Mind you, perhaps, given the rapturous reception, they could be excused it. This was enthusiastic applause, and deservedly so. But it was also slightly the applause in the way that a man who has come across an oasis in the desert drinks. This is a slightly unfair metaphor, as there have been many fine things prior to this in this year's programme (Ades and the COE, Brendel, Jarvi and the RSNO, the BBC Scottish, the SCO), but this was orchestral playing in another league, and one that so far hadn't been present. Indeed, it was enough to draw out previous director, Brian McMaster who, as well as Liberal Democrat leader Menzies Campbell, could be spotted taking his seat in the grand circle.

The Bavarians were back the following evening with a more solid programme: Beethoven's Egmont overture, Debussy's La Mer and Shostakovich's 5th symphony (of whose work Jansons is a renowned interpreter). The orchestra's playing in the Beethoven was wonderfully rich. Jansons gave a very exciting and at times fierce reading which called to mind Harding's disc of overtures with the Bremen Deutsche Kammerphilharmonie. Certainly it was better than his recent, and not entirely successful, disc of Beethoven's second symphony with the Concertgebouw. True, the way he judged his pauses didn't always totally work at the start, they felt a little forced rather than the unbearable tension someone like Mackerras makes of them. None the less, it was a fine curtain raiser.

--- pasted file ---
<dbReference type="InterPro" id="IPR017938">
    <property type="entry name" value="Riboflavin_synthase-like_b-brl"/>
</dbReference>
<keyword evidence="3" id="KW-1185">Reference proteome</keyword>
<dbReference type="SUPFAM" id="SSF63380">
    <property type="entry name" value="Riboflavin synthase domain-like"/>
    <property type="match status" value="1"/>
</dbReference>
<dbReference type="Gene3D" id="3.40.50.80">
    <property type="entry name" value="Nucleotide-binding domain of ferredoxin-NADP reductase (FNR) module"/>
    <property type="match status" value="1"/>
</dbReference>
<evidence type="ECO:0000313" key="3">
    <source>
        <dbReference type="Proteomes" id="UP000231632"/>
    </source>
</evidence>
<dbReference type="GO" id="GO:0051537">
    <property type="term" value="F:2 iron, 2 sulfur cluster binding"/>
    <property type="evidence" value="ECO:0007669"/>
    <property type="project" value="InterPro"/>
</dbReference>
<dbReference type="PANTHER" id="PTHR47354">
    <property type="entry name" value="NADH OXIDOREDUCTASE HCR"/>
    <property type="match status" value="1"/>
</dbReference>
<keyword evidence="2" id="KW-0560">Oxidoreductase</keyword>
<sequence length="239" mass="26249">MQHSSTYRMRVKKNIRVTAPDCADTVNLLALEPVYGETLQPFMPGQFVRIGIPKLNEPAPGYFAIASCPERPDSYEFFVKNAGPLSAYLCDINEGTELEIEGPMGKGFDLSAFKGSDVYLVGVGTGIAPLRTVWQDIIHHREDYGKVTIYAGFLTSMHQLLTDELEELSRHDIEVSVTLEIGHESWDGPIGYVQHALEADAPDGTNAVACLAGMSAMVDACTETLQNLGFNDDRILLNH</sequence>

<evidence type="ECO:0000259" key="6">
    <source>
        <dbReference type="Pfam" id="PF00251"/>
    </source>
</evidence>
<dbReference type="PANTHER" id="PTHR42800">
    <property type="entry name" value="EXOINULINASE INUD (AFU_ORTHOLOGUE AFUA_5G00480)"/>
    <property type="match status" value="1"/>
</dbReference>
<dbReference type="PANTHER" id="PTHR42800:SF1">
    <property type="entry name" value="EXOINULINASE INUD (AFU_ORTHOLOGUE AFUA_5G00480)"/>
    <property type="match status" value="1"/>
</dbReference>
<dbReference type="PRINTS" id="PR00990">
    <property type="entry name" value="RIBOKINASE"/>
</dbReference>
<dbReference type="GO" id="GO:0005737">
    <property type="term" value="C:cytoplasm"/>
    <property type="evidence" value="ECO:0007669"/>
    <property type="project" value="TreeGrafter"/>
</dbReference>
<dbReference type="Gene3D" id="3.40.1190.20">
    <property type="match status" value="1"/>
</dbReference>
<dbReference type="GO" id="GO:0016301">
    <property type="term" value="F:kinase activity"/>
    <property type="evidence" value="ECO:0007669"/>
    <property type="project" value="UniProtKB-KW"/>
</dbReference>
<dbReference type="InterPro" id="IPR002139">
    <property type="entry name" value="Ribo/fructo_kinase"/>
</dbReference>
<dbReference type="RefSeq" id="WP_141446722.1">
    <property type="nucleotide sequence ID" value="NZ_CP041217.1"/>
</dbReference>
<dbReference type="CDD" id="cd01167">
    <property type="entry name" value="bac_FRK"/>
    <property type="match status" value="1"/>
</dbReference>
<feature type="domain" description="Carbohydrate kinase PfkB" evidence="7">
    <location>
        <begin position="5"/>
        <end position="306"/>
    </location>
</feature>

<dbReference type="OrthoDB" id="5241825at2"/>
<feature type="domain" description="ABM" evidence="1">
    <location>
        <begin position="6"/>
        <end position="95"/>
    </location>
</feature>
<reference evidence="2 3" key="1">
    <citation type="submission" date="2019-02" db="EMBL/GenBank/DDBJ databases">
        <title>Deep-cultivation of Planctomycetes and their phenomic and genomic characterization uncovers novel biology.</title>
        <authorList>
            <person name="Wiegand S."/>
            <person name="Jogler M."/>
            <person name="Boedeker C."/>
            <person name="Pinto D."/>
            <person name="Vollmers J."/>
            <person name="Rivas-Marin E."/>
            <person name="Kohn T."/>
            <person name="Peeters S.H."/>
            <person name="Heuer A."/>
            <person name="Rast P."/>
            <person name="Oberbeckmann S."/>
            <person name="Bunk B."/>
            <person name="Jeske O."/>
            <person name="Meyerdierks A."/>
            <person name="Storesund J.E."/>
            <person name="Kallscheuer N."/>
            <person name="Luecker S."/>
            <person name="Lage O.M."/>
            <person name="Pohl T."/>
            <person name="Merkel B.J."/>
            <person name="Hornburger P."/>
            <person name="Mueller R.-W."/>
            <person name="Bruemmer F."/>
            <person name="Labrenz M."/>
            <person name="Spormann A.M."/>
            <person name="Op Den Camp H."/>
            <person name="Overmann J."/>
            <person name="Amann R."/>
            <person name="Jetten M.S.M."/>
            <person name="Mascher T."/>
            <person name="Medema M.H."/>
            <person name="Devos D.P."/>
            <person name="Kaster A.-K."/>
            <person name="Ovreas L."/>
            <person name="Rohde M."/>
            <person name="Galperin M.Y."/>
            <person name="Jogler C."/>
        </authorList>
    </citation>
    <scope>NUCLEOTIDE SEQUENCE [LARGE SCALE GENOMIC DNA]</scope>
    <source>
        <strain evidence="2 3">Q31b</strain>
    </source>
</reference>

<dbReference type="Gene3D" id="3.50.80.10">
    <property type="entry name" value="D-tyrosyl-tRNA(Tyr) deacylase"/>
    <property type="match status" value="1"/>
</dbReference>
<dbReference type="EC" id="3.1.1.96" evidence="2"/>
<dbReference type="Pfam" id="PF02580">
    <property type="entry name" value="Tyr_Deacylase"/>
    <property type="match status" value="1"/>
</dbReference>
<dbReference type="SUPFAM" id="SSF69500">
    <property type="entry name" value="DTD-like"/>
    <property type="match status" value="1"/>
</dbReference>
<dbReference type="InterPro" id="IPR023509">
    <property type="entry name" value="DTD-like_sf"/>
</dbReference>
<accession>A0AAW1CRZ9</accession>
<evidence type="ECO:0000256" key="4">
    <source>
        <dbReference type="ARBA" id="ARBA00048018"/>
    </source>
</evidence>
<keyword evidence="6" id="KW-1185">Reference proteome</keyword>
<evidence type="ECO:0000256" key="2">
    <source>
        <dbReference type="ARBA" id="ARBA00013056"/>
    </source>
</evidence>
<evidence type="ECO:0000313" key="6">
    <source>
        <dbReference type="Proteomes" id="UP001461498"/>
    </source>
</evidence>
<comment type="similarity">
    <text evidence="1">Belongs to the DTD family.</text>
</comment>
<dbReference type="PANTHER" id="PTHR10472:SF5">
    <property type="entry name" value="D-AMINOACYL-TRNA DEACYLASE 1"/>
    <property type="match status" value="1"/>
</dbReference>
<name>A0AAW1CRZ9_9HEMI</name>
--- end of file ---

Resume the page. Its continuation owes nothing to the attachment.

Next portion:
With La Mer, I must once again confess, I don't overly care for the work; I don't think it conjures the sea half as well as something like Britten's interludes. I have just one lukewarm recording in my collection (from Abbado and his Lucerne orchestra) and have only heard it live once before, when the Cleveland Orchestra paired it with Mahler's seventh during their memorable visit 3 years ago. They played it well enough and Jansons' control at the start (using just his fingers - was impressive), but I must leave it to wiser persons to judge the interpretation.

The real treat came in the second half with the Shostakovich 5th. One his more accessible, coming as it does from a period when he needed to curry favour following the disgrace that Lady Macbeth of Mtsensk had brought. The slow opening movement was beautifully played, the same rich textures that had marked out the Beethoven present here, and the same fierce power when called for. Jansons brought a real wit and panache to the second movement while giving us a darkly haunting largo. The finale was nothing short of electric. Jansons chose a brisk tempo, but the orchestra held up impressively where a lesser band might have stumbled. It was exciting from the opening and only got better. I haven't yet sampled any of his readings on disc, but have spied the EMI cycle (which features a number of orchestras, including the Bavarians) cheaply; part of me wonders whether I really need more to set beside the Haitink, Kondrashin and Rostropovich cycles, and the part of me that was listening to this performance says 'hell yes'.